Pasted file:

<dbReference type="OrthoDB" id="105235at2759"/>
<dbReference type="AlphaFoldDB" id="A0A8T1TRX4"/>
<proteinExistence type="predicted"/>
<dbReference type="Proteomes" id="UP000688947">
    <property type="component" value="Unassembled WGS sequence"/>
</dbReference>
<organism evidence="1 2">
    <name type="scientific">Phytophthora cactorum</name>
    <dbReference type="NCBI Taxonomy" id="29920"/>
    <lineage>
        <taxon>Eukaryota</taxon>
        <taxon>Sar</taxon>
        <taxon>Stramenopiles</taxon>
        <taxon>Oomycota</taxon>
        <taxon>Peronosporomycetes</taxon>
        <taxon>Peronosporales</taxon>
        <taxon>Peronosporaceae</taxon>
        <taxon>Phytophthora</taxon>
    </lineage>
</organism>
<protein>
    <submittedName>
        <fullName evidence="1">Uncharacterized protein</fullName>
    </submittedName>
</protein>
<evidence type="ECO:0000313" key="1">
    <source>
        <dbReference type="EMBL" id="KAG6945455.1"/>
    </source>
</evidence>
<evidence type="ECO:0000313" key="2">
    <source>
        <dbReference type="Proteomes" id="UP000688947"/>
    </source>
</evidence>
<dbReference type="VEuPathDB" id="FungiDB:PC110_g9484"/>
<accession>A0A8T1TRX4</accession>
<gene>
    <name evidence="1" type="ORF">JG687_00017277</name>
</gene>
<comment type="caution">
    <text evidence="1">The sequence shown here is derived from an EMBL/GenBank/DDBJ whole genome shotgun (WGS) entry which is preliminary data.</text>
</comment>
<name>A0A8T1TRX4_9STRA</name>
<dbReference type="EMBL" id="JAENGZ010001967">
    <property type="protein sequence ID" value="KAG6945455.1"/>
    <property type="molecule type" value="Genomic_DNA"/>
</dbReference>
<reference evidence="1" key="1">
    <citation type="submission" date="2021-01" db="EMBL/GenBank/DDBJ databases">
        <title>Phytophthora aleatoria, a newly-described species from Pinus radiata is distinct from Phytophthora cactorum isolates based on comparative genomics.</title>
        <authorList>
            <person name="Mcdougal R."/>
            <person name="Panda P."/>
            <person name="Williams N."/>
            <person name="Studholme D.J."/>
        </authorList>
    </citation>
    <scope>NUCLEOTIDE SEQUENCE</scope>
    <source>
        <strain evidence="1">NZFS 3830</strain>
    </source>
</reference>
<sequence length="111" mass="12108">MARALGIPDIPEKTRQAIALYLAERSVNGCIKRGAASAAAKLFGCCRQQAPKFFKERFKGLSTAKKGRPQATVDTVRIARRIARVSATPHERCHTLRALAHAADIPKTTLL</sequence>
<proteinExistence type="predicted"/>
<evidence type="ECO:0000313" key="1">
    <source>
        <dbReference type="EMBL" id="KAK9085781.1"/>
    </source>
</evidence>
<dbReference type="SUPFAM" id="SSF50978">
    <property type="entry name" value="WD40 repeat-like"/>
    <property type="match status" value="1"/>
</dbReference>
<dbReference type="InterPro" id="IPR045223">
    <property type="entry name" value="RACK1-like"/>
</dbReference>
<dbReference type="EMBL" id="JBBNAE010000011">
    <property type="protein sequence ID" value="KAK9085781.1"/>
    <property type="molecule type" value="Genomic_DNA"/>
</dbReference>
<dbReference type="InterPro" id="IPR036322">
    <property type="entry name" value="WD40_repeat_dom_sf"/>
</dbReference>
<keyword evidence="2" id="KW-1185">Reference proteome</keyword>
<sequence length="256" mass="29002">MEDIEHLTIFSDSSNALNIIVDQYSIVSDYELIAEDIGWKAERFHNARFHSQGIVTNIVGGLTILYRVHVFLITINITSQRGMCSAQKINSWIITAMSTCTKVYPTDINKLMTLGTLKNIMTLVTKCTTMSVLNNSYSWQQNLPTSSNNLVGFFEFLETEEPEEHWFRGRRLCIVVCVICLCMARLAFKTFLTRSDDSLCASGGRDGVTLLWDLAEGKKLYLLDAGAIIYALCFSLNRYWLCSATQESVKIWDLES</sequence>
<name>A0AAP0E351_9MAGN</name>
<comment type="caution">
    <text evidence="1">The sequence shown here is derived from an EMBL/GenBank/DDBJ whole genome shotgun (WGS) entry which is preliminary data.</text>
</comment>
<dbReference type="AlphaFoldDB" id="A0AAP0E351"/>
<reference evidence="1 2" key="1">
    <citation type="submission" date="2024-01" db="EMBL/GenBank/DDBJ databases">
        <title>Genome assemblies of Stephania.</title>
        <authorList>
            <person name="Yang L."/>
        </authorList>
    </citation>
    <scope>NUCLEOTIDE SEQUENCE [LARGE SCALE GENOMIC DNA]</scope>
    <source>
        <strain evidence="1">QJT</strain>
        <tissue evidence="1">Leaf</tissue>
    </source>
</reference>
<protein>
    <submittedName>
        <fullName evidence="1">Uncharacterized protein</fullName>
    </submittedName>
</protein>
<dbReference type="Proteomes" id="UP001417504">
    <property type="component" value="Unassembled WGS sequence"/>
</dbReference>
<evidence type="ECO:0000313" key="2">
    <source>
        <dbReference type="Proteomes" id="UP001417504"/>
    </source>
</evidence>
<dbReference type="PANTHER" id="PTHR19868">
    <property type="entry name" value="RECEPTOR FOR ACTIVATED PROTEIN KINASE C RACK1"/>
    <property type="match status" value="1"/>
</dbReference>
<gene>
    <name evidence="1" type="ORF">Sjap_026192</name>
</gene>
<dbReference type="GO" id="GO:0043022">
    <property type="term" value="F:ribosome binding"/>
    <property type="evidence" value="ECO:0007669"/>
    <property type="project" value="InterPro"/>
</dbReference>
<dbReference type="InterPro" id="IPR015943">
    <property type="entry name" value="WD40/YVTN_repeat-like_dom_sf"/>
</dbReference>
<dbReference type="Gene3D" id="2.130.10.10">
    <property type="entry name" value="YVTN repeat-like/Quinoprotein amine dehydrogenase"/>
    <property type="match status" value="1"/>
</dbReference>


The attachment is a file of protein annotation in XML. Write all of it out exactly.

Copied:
<dbReference type="OrthoDB" id="105235at2759"/>
<dbReference type="AlphaFoldDB" id="A0A8T1TRX4"/>
<proteinExistence type="predicted"/>
<dbReference type="Proteomes" id="UP000688947">
    <property type="component" value="Unassembled WGS sequence"/>
</dbReference>
<organism evidence="1 2">
    <name type="scientific">Phytophthora cactorum</name>
    <dbReference type="NCBI Taxonomy" id="29920"/>
    <lineage>
        <taxon>Eukaryota</taxon>
        <taxon>Sar</taxon>
        <taxon>Stramenopiles</taxon>
        <taxon>Oomycota</taxon>
        <taxon>Peronosporomycetes</taxon>
        <taxon>Peronosporales</taxon>
        <taxon>Peronosporaceae</taxon>
        <taxon>Phytophthora</taxon>
    </lineage>
</organism>
<protein>
    <submittedName>
        <fullName evidence="1">Uncharacterized protein</fullName>
    </submittedName>
</protein>
<evidence type="ECO:0000313" key="1">
    <source>
        <dbReference type="EMBL" id="KAG6945455.1"/>
    </source>
</evidence>
<evidence type="ECO:0000313" key="2">
    <source>
        <dbReference type="Proteomes" id="UP000688947"/>
    </source>
</evidence>
<dbReference type="VEuPathDB" id="FungiDB:PC110_g9484"/>
<accession>A0A8T1TRX4</accession>
<gene>
    <name evidence="1" type="ORF">JG687_00017277</name>
</gene>
<comment type="caution">
    <text evidence="1">The sequence shown here is derived from an EMBL/GenBank/DDBJ whole genome shotgun (WGS) entry which is preliminary data.</text>
</comment>
<name>A0A8T1TRX4_9STRA</name>
<dbReference type="EMBL" id="JAENGZ010001967">
    <property type="protein sequence ID" value="KAG6945455.1"/>
    <property type="molecule type" value="Genomic_DNA"/>
</dbReference>
<reference evidence="1" key="1">
    <citation type="submission" date="2021-01" db="EMBL/GenBank/DDBJ databases">
        <title>Phytophthora aleatoria, a newly-described species from Pinus radiata is distinct from Phytophthora cactorum isolates based on comparative genomics.</title>
        <authorList>
            <person name="Mcdougal R."/>
            <person name="Panda P."/>
            <person name="Williams N."/>
            <person name="Studholme D.J."/>
        </authorList>
    </citation>
    <scope>NUCLEOTIDE SEQUENCE</scope>
    <source>
        <strain evidence="1">NZFS 3830</strain>
    </source>
</reference>
<sequence length="111" mass="12108">MARALGIPDIPEKTRQAIALYLAERSVNGCIKRGAASAAAKLFGCCRQQAPKFFKERFKGLSTAKKGRPQATVDTVRIARRIARVSATPHERCHTLRALAHAADIPKTTLL</sequence>
<proteinExistence type="predicted"/>
<evidence type="ECO:0000313" key="1">
    <source>
        <dbReference type="EMBL" id="KAK9085781.1"/>
    </source>
</evidence>
<dbReference type="SUPFAM" id="SSF50978">
    <property type="entry name" value="WD40 repeat-like"/>
    <property type="match status" value="1"/>
</dbReference>
<dbReference type="InterPro" id="IPR045223">
    <property type="entry name" value="RACK1-like"/>
</dbReference>
<dbReference type="EMBL" id="JBBNAE010000011">
    <property type="protein sequence ID" value="KAK9085781.1"/>
    <property type="molecule type" value="Genomic_DNA"/>
</dbReference>
<dbReference type="InterPro" id="IPR036322">
    <property type="entry name" value="WD40_repeat_dom_sf"/>
</dbReference>
<keyword evidence="2" id="KW-1185">Reference proteome</keyword>
<sequence length="256" mass="29002">MEDIEHLTIFSDSSNALNIIVDQYSIVSDYELIAEDIGWKAERFHNARFHSQGIVTNIVGGLTILYRVHVFLITINITSQRGMCSAQKINSWIITAMSTCTKVYPTDINKLMTLGTLKNIMTLVTKCTTMSVLNNSYSWQQNLPTSSNNLVGFFEFLETEEPEEHWFRGRRLCIVVCVICLCMARLAFKTFLTRSDDSLCASGGRDGVTLLWDLAEGKKLYLLDAGAIIYALCFSLNRYWLCSATQESVKIWDLES</sequence>
<name>A0AAP0E351_9MAGN</name>
<comment type="caution">
    <text evidence="1">The sequence shown here is derived from an EMBL/GenBank/DDBJ whole genome shotgun (WGS) entry which is preliminary data.</text>
</comment>
<dbReference type="AlphaFoldDB" id="A0AAP0E351"/>
<reference evidence="1 2" key="1">
    <citation type="submission" date="2024-01" db="EMBL/GenBank/DDBJ databases">
        <title>Genome assemblies of Stephania.</title>
        <authorList>
            <person name="Yang L."/>
        </authorList>
    </citation>
    <scope>NUCLEOTIDE SEQUENCE [LARGE SCALE GENOMIC DNA]</scope>
    <source>
        <strain evidence="1">QJT</strain>
        <tissue evidence="1">Leaf</tissue>
    </source>
</reference>
<protein>
    <submittedName>
        <fullName evidence="1">Uncharacterized protein</fullName>
    </submittedName>
</protein>
<dbReference type="Proteomes" id="UP001417504">
    <property type="component" value="Unassembled WGS sequence"/>
</dbReference>
<evidence type="ECO:0000313" key="2">
    <source>
        <dbReference type="Proteomes" id="UP001417504"/>
    </source>
</evidence>
<dbReference type="PANTHER" id="PTHR19868">
    <property type="entry name" value="RECEPTOR FOR ACTIVATED PROTEIN KINASE C RACK1"/>
    <property type="match status" value="1"/>
</dbReference>
<gene>
    <name evidence="1" type="ORF">Sjap_026192</name>
</gene>
<dbReference type="GO" id="GO:0043022">
    <property type="term" value="F:ribosome binding"/>
    <property type="evidence" value="ECO:0007669"/>
    <property type="project" value="InterPro"/>
</dbReference>
<dbReference type="InterPro" id="IPR015943">
    <property type="entry name" value="WD40/YVTN_repeat-like_dom_sf"/>
</dbReference>
<dbReference type="Gene3D" id="2.130.10.10">
    <property type="entry name" value="YVTN repeat-like/Quinoprotein amine dehydrogenase"/>
    <property type="match status" value="1"/>
</dbReference>